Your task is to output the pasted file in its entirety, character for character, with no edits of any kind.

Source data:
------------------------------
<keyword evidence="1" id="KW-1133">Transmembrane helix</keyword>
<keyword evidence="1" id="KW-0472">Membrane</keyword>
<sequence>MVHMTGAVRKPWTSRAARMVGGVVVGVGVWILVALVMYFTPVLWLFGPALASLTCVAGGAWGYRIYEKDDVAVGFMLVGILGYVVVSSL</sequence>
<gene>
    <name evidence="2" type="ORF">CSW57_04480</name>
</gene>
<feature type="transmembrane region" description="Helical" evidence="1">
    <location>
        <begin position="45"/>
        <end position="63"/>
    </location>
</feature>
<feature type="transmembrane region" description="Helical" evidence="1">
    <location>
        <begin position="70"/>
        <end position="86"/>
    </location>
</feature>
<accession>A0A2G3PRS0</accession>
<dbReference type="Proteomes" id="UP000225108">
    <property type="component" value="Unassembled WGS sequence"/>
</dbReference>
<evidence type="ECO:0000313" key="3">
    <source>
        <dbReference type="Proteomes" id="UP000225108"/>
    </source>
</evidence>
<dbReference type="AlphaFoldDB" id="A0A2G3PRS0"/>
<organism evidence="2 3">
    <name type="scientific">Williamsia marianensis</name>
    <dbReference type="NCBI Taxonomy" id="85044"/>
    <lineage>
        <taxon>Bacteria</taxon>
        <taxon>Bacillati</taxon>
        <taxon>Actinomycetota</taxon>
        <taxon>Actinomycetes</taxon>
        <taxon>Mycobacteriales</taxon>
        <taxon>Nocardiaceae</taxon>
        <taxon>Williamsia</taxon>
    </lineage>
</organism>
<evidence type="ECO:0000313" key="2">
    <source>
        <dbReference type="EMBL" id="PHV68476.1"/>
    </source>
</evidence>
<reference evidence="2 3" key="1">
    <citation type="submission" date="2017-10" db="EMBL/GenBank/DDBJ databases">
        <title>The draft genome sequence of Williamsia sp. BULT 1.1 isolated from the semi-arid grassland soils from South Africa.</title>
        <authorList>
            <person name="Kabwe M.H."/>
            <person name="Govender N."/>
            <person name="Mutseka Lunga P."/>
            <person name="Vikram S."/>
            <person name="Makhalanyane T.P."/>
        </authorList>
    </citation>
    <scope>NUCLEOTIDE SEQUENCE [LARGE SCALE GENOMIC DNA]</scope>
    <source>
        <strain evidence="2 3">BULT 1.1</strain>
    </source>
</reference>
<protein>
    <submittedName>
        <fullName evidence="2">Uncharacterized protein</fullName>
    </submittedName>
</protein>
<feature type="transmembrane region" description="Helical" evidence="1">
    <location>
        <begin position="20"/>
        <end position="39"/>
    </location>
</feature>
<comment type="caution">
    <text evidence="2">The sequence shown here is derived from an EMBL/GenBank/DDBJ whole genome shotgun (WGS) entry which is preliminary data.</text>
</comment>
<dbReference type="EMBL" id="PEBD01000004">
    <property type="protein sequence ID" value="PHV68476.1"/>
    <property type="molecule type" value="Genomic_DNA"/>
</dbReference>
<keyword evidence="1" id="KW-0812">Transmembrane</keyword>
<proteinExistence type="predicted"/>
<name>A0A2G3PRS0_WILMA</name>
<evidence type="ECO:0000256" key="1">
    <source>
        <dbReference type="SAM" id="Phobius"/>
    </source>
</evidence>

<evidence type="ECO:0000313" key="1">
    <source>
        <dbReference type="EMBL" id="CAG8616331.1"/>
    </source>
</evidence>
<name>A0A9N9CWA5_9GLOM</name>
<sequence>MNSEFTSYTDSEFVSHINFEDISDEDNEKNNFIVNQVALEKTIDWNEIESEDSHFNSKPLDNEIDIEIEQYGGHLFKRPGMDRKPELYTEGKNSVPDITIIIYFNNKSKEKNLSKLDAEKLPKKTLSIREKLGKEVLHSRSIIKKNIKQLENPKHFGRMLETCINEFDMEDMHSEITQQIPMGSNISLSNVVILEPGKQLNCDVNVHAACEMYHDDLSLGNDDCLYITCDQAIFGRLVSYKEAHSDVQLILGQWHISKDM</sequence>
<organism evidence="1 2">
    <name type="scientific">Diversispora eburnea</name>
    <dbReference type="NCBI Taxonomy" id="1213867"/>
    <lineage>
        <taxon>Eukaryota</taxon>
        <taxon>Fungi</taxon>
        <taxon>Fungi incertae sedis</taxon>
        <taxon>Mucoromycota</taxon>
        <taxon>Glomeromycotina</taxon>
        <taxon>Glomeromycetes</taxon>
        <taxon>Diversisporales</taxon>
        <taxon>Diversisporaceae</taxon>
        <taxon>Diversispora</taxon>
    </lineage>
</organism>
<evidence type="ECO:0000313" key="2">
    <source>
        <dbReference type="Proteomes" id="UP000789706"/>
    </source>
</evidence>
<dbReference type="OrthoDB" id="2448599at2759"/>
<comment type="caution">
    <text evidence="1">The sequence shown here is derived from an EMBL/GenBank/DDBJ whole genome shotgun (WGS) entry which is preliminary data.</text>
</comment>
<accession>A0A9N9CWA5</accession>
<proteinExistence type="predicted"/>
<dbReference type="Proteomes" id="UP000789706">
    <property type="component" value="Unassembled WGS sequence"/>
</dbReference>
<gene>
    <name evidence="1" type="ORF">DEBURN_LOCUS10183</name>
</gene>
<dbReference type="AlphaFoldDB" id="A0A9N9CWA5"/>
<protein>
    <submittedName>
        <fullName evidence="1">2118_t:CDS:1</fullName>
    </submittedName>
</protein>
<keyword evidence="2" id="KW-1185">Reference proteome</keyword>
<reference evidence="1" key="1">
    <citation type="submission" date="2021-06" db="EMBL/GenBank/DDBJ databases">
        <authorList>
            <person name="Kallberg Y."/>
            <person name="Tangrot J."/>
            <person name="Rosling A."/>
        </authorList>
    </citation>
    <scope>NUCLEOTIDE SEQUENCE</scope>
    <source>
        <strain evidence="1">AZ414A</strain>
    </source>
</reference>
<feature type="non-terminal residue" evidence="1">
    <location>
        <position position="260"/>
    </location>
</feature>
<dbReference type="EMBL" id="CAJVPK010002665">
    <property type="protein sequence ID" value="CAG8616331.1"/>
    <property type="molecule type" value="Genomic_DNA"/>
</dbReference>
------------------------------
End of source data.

<keyword evidence="1" id="KW-1133">Transmembrane helix</keyword>
<keyword evidence="1" id="KW-0472">Membrane</keyword>
<sequence>MVHMTGAVRKPWTSRAARMVGGVVVGVGVWILVALVMYFTPVLWLFGPALASLTCVAGGAWGYRIYEKDDVAVGFMLVGILGYVVVSSL</sequence>
<gene>
    <name evidence="2" type="ORF">CSW57_04480</name>
</gene>
<feature type="transmembrane region" description="Helical" evidence="1">
    <location>
        <begin position="45"/>
        <end position="63"/>
    </location>
</feature>
<feature type="transmembrane region" description="Helical" evidence="1">
    <location>
        <begin position="70"/>
        <end position="86"/>
    </location>
</feature>
<accession>A0A2G3PRS0</accession>
<dbReference type="Proteomes" id="UP000225108">
    <property type="component" value="Unassembled WGS sequence"/>
</dbReference>
<evidence type="ECO:0000313" key="3">
    <source>
        <dbReference type="Proteomes" id="UP000225108"/>
    </source>
</evidence>
<dbReference type="AlphaFoldDB" id="A0A2G3PRS0"/>
<organism evidence="2 3">
    <name type="scientific">Williamsia marianensis</name>
    <dbReference type="NCBI Taxonomy" id="85044"/>
    <lineage>
        <taxon>Bacteria</taxon>
        <taxon>Bacillati</taxon>
        <taxon>Actinomycetota</taxon>
        <taxon>Actinomycetes</taxon>
        <taxon>Mycobacteriales</taxon>
        <taxon>Nocardiaceae</taxon>
        <taxon>Williamsia</taxon>
    </lineage>
</organism>
<evidence type="ECO:0000313" key="2">
    <source>
        <dbReference type="EMBL" id="PHV68476.1"/>
    </source>
</evidence>
<reference evidence="2 3" key="1">
    <citation type="submission" date="2017-10" db="EMBL/GenBank/DDBJ databases">
        <title>The draft genome sequence of Williamsia sp. BULT 1.1 isolated from the semi-arid grassland soils from South Africa.</title>
        <authorList>
            <person name="Kabwe M.H."/>
            <person name="Govender N."/>
            <person name="Mutseka Lunga P."/>
            <person name="Vikram S."/>
            <person name="Makhalanyane T.P."/>
        </authorList>
    </citation>
    <scope>NUCLEOTIDE SEQUENCE [LARGE SCALE GENOMIC DNA]</scope>
    <source>
        <strain evidence="2 3">BULT 1.1</strain>
    </source>
</reference>
<protein>
    <submittedName>
        <fullName evidence="2">Uncharacterized protein</fullName>
    </submittedName>
</protein>
<feature type="transmembrane region" description="Helical" evidence="1">
    <location>
        <begin position="20"/>
        <end position="39"/>
    </location>
</feature>
<comment type="caution">
    <text evidence="2">The sequence shown here is derived from an EMBL/GenBank/DDBJ whole genome shotgun (WGS) entry which is preliminary data.</text>
</comment>
<dbReference type="EMBL" id="PEBD01000004">
    <property type="protein sequence ID" value="PHV68476.1"/>
    <property type="molecule type" value="Genomic_DNA"/>
</dbReference>
<keyword evidence="1" id="KW-0812">Transmembrane</keyword>
<proteinExistence type="predicted"/>
<name>A0A2G3PRS0_WILMA</name>
<evidence type="ECO:0000256" key="1">
    <source>
        <dbReference type="SAM" id="Phobius"/>
    </source>
</evidence>

<evidence type="ECO:0000313" key="1">
    <source>
        <dbReference type="EMBL" id="CAG8616331.1"/>
    </source>
</evidence>
<name>A0A9N9CWA5_9GLOM</name>
<sequence>MNSEFTSYTDSEFVSHINFEDISDEDNEKNNFIVNQVALEKTIDWNEIESEDSHFNSKPLDNEIDIEIEQYGGHLFKRPGMDRKPELYTEGKNSVPDITIIIYFNNKSKEKNLSKLDAEKLPKKTLSIREKLGKEVLHSRSIIKKNIKQLENPKHFGRMLETCINEFDMEDMHSEITQQIPMGSNISLSNVVILEPGKQLNCDVNVHAACEMYHDDLSLGNDDCLYITCDQAIFGRLVSYKEAHSDVQLILGQWHISKDM</sequence>
<organism evidence="1 2">
    <name type="scientific">Diversispora eburnea</name>
    <dbReference type="NCBI Taxonomy" id="1213867"/>
    <lineage>
        <taxon>Eukaryota</taxon>
        <taxon>Fungi</taxon>
        <taxon>Fungi incertae sedis</taxon>
        <taxon>Mucoromycota</taxon>
        <taxon>Glomeromycotina</taxon>
        <taxon>Glomeromycetes</taxon>
        <taxon>Diversisporales</taxon>
        <taxon>Diversisporaceae</taxon>
        <taxon>Diversispora</taxon>
    </lineage>
</organism>
<evidence type="ECO:0000313" key="2">
    <source>
        <dbReference type="Proteomes" id="UP000789706"/>
    </source>
</evidence>
<dbReference type="OrthoDB" id="2448599at2759"/>
<comment type="caution">
    <text evidence="1">The sequence shown here is derived from an EMBL/GenBank/DDBJ whole genome shotgun (WGS) entry which is preliminary data.</text>
</comment>
<accession>A0A9N9CWA5</accession>
<proteinExistence type="predicted"/>
<dbReference type="Proteomes" id="UP000789706">
    <property type="component" value="Unassembled WGS sequence"/>
</dbReference>
<gene>
    <name evidence="1" type="ORF">DEBURN_LOCUS10183</name>
</gene>
<dbReference type="AlphaFoldDB" id="A0A9N9CWA5"/>
<protein>
    <submittedName>
        <fullName evidence="1">2118_t:CDS:1</fullName>
    </submittedName>
</protein>
<keyword evidence="2" id="KW-1185">Reference proteome</keyword>
<reference evidence="1" key="1">
    <citation type="submission" date="2021-06" db="EMBL/GenBank/DDBJ databases">
        <authorList>
            <person name="Kallberg Y."/>
            <person name="Tangrot J."/>
            <person name="Rosling A."/>
        </authorList>
    </citation>
    <scope>NUCLEOTIDE SEQUENCE</scope>
    <source>
        <strain evidence="1">AZ414A</strain>
    </source>
</reference>
<feature type="non-terminal residue" evidence="1">
    <location>
        <position position="260"/>
    </location>
</feature>
<dbReference type="EMBL" id="CAJVPK010002665">
    <property type="protein sequence ID" value="CAG8616331.1"/>
    <property type="molecule type" value="Genomic_DNA"/>
</dbReference>